NEON GENESIS EVANGELION, that troubled super-child of anime, lives on in this manga based on the briefly glimpsed alternate reality seen in Episode 26 of the original series in 1996.  Whimsical and romantic, NEON GENESIS EVANGELION: THE SHINJI IKARI RAISING PROJECT takes us fully into that world, allowing us to spend time with our favorite characters out from under the dark and nasty shadow of NERV as it pursues the Human Instrumentality Project.  Focusing on the relationship between Shinji and his friends, the focus is on character development rather than action in this manga, making it a pleasant read for anyone wishing to avoid the more unpleasant aspects of the EVAverse.  While that might make it derivative to some, it is to this reviewer a kinder and gentler EVA that gives more respect to its characters than the creators did in the original.  No gratuitous fan abuse here.  The only hurt endured by the characters comes from wardrobe malfunctions, mis-steps and regular swats to Shinji’s head by Asuka… a loving homage from cover to cover.

 

NEON GENESIS EVANGELION THE SHINJI IKARI RAISING PROJECT VOL. 8 is irreverent from the first page, with NERV playing baseball- a Japanese passion as much as it is an American one- under the direction of Gendo Ikari.  Like some of the action in other volumes, it is not really clear why the characters must indulge in this match, but it does provide a chance for readers to enjoy more EVA highjinks.  Everyone plays their positions to nearly predictable precision, although Rei’s inability to catch a ball does remind us the Ayanami of this alternate reality is a little different to the one of the anime.

 

The next major story involves a hacking attack on NERV’s computers.  A force of the great female characters in the story, from Ristuko, Misato and Yui Ikari to Asuka and Akagi’s mothers, join forces to defeat the threat.  Tensions run high in this episode, which feels a little like the one in the series where an Angel attempts to take over the Magi systerm.  In other news, the continued love triangle of Shinji, Rei and Asuka continues to grind along at a pace typical to Japanese romantic comedies.  There are more slips, spills and thrills in halls, in pools and all over Tokyo 3 as the young pilots awkwardly stumble from innocence to experience.

 

One wonders where this story is going as we reach the end of Volume 8.  The pratfalls wear a little thin by now and the interaction between the leads seems to be taking on a kind of circular dance reminiscent of the final shootout in THE GOOD, THE BAD AND THE UGLY at the cemetery.  Hints of dark things to come have been sprinkled sparingly throughout all the editions, but at this point, we, as readers, need to get more of a sense of who’s going to pull the trigger first in either Shinji’s love life or the intrigues of the adults at NERV.  One hopes the tone of the manga will remain light.  But to sustain the current pace of the story may run the risk for the creative team of alienating fans who by now may be shouting ‘let’s get on with it!’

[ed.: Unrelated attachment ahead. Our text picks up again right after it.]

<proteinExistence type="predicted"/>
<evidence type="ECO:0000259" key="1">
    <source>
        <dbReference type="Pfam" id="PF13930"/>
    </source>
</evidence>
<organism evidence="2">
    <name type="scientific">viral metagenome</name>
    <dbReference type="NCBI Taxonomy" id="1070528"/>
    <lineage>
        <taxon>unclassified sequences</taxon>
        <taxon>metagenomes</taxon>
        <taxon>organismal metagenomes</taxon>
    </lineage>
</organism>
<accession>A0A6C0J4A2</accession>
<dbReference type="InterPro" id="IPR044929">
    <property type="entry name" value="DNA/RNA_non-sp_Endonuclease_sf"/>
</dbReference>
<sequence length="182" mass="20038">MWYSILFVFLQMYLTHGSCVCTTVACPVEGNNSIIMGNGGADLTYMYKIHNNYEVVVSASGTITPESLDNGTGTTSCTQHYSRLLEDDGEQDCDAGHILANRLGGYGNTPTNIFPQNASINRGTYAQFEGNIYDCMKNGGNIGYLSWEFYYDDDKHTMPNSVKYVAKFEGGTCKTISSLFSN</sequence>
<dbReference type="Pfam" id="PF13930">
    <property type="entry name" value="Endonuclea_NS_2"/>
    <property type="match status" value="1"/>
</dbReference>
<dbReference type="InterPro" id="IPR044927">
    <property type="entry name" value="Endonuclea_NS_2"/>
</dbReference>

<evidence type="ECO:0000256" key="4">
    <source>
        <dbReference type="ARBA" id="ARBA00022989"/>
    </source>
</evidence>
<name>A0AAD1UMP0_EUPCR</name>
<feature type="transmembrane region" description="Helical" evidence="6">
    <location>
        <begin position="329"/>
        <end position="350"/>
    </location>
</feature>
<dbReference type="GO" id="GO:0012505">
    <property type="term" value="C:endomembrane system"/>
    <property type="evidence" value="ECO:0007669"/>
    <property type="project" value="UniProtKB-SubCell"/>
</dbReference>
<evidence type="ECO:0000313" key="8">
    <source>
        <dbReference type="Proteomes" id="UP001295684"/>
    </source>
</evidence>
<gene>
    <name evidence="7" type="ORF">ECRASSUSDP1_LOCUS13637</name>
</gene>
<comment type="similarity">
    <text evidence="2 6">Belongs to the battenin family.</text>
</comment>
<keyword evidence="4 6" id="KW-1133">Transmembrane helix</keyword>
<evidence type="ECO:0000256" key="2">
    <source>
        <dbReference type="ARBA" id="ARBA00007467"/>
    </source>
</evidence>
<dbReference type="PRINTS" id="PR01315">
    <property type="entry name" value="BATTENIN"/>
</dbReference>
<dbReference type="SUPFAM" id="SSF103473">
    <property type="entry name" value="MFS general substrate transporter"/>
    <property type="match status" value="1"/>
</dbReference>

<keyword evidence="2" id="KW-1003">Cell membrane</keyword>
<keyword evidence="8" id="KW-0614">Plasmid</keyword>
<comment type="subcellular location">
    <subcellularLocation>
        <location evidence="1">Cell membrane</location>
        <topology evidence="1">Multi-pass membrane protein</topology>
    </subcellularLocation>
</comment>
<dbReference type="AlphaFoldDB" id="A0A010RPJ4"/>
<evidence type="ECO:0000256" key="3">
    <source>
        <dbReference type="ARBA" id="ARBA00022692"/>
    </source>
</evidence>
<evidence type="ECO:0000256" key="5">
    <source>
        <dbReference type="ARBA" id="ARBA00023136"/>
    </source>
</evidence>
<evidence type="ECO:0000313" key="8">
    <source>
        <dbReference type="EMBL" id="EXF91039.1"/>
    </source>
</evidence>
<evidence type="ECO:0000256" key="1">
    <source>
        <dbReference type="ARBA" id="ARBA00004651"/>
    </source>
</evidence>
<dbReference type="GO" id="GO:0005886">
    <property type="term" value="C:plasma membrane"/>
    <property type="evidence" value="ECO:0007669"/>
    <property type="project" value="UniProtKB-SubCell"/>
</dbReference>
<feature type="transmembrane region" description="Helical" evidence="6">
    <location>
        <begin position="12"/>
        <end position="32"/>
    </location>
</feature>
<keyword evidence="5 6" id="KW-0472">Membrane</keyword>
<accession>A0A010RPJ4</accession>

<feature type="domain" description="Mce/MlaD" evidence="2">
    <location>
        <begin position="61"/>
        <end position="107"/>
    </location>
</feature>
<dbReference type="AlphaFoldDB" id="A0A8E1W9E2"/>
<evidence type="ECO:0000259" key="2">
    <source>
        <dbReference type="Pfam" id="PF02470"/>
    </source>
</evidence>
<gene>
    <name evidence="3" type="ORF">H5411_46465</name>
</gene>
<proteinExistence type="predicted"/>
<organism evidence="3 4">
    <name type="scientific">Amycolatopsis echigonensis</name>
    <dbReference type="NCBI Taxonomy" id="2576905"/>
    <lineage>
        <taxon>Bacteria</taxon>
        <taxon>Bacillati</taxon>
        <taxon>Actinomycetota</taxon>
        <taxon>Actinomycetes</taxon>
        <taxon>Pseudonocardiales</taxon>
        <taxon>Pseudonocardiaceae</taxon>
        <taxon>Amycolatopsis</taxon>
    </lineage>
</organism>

Don’t get this reviewer wrong.  NEON GENESIS EVANGELION THE SHINJI IKARI RAISING PROJECT VOL. 8 is a fun, quick read and no serious fan of the original should deny themselves the opportunity to enjoy it.  But seriously… are Shinji, Rei and Asuka ever going to sort out their feelings for each other?

 

This manga is not just a substitute for the original manga, which is still incomplete, but is a solidly entertaining look at the EVAverse in its own right.  It does have its share of fan service high-jinks, but this is to be expected from any manga that is rated 16+.  The notes by Carl Horn at the end of the volume- always entertaining and informative- along with samples of fan art, flesh out the fandom’s involvement in keeping EVANGELION a hot property in manga, alongside its anime inspiration.

 

IN SUMMARY:
NEON GENESIS EVANGELION THE SHINJI IKARI RAISING PROJECT VOL. 8 continues the breezy lighthearted look at the lives and loves of some of anime’s most beloved characters.  Finely drawn and entertainingly written, this series is a must have for devoted fans of the original and a great addition to any manga lover’s library.

  • Published By: Dark Horse
  • Author / Art: Osamu Takahashi
  • Format: Japanese / BW / Color
  • Pages: 184
  • Rated: 16+
  • Release Date: 3/9/2011
  • Reviewed By: Christopher Seaman

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